a) The process of seeking and attracting a pool of people from which
qualified candidates for job vacancies can be chosen
b) The process of searching for prospective employees and stimulating
them to apply for jobs in the organization
c) The process of choosing the most suitable candidates from the
available candidates
d) The process of inspiring people to apply for the jobs in the
organization and choosing the most suitable candidate from the
available candidates
3. An effective recruitment program aims at
a) Aiding the recruiter by making a wide choice of candidates available
b) Attracting the best people for the job
c) Optimizing the cost and time involved in recruitment
d) All of the above
4. The policy of filling job vacancies with candidates from within the company
instead of searching for new talent from outside has certain disadvantages.
One of the disadvantages of this approach is that
a) The return on investment on the workforce decreases for the company
b) The organization might miss out on talent that is available in the
market
c) The cost of recruitment, selection and induction is increased
d) It might have a negative effect on the morale of the employees.
5. There are various methods of recruiting from external sources. Some of
popular methods are advertisements, campus recruitments, employee
referrals, employment exchanges, private placement agencies, etc. Which of
the following recruitment sources is likely to have the widest reach?

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a)
b)
c)
d)

Recruitment agencies
Campus recruitment
Advertisements
Employment exchanges

6. Which of the following is determining the selection of media when


advertising for candidates to fill a job vacancy?
a) Cost of advertising in the media
b) The target audience for the advertisement
c) The reach of the advertisement desired
d) All of the above
7. Unsolicited application are
a) Job applications that are not received by the company
b) Job applications that are referred by existing employees
c) Job applications that are not in response to any advertisement or
announcement of vacancy
d) Job applications that are rejected by the company
8. Which one of the following is the most important criteria for determining the
success or failure of the recruitment program?
a) The cost involved
b) The number of candidate hired
c) The number of successful placements
d) The number of applicants for the job
9.

is considered to be a vital step in the employment process,


where the organization attempts to identify the right candidate for the right
position.
a) Recruitment
b) Selection
c) Placement
d) Induction

10.

help in assessing an individuals genuine liking for a job.


They are generally inventories of the likes and dislikes of candidates in
relation to work, occupations, hobbies and recreational activities.
a) Personality tests

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b) Aptitude tests
c) Intelligence tests
d) Interest tests
11. In the selection process, the main advantage of structures interviews is that
a)
b)
c)
d)
12.

It does not require advance planning


There is no scope of subjectivity
The interaction between the interviewer and interviewee is formal
It gives more flexibility to the interviewer

help in assessing an individuals value system, emotions,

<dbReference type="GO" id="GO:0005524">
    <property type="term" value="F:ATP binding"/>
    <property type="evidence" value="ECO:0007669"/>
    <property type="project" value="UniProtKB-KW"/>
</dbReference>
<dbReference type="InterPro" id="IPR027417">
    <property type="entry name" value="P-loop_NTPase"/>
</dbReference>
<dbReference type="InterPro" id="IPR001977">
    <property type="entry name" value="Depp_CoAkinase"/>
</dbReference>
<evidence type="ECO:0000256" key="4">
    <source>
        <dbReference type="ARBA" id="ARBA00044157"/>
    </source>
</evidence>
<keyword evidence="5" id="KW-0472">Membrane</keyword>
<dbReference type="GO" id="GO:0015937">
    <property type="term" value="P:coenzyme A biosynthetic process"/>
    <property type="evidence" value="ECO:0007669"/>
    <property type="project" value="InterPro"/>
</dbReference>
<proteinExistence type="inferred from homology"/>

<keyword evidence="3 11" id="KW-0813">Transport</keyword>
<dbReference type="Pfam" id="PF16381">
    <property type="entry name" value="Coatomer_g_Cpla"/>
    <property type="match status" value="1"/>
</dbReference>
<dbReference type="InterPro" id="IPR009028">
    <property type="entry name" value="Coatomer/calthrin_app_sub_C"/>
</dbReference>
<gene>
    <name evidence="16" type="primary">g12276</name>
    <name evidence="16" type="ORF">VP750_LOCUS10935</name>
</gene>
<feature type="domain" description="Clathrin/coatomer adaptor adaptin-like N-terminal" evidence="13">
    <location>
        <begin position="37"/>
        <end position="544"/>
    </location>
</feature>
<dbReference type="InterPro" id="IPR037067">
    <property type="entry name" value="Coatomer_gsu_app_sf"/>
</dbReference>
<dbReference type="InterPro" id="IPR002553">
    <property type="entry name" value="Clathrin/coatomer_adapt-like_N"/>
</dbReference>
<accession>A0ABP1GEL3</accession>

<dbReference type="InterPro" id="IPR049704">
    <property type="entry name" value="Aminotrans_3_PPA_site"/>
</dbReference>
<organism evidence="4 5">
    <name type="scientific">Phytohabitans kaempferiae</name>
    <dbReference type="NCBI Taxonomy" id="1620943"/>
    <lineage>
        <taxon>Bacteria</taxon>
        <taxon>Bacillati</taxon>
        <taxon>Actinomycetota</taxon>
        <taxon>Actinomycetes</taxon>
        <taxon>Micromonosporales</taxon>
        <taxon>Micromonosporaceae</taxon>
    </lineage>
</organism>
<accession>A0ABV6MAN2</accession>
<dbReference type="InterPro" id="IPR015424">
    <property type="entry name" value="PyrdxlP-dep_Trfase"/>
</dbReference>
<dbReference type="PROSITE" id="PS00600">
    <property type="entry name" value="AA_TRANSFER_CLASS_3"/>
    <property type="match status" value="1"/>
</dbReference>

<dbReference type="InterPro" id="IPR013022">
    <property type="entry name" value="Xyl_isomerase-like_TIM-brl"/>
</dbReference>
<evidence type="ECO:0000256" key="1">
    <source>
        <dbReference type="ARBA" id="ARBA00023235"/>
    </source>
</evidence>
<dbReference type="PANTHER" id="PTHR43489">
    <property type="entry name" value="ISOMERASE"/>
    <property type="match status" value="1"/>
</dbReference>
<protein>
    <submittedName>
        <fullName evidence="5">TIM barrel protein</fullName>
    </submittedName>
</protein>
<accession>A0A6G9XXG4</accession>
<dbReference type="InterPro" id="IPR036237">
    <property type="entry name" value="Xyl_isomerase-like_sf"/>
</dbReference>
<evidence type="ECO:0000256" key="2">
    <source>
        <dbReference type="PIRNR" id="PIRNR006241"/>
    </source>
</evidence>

maturity, and other characteristics. These characteristics are expressed in
traits like self-confidence, tact, optimism, decisiveness, conformity,
objectivity, judgment, dominance or submission and impulsiveness or
stability.
a) Personality tests
b) Aptitude tests
c) Interest tests
d) Situational tests

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CHAPTER-4 INDUCTION, SOCILIZATION AND PLACEMENT


Upon Completion of this chapter, you will be able to understand:
1. Meaning of Induction(Orientation)
2. Purpose and Types of Induction
3. Concept of Socialization
4. Significance of Placement

4.1 Orientation (Induction)


Employee orientation or induction is a crucial stage in the hiring process of an
organization. The newly joining employees get the first impression of the
organization through the orientation programmes. It is thus necessary for any
organization to have meticulously planned and well executed orientation program
to educate the employees about the various aspects of organizations. Orientation
programs are useful in making the new employee feel assured, happy and at ease
with the new environment. In orientation programmes, employees are usually
briefed about the history of the organization, its culture, values and attitude, the
expectation of the management, the job and department details, and the product or
services information.
4.1.1 PURPOSE OF EMPLOYEE OREINTATION/INDUCTION
The changing characteristics of the labour market, the increasing demand for the
skilled labour, the availability of simple and appropriate technology for storing and
presenting information, and the employees explicit demand for information about

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the organization have all forced organization to pay serious attention to employee
orientation. There is also growing realization among organization that the process
of orientation can sustain and improve the new employees initial enthusiasm. We
shall now see the important purposes served by employee orientation.
Formally Welcoming Employees
Many organizations view orientation programmes as an occasion for the
management to welcome new employees formally and procedurally
Overcoming Initial Uneasiness and Hesitation
The new employees suffer from initial anxiety about the organization. Orientation
helps in quickly overcoming the initial nervousness and hesitation.
Exchanging Information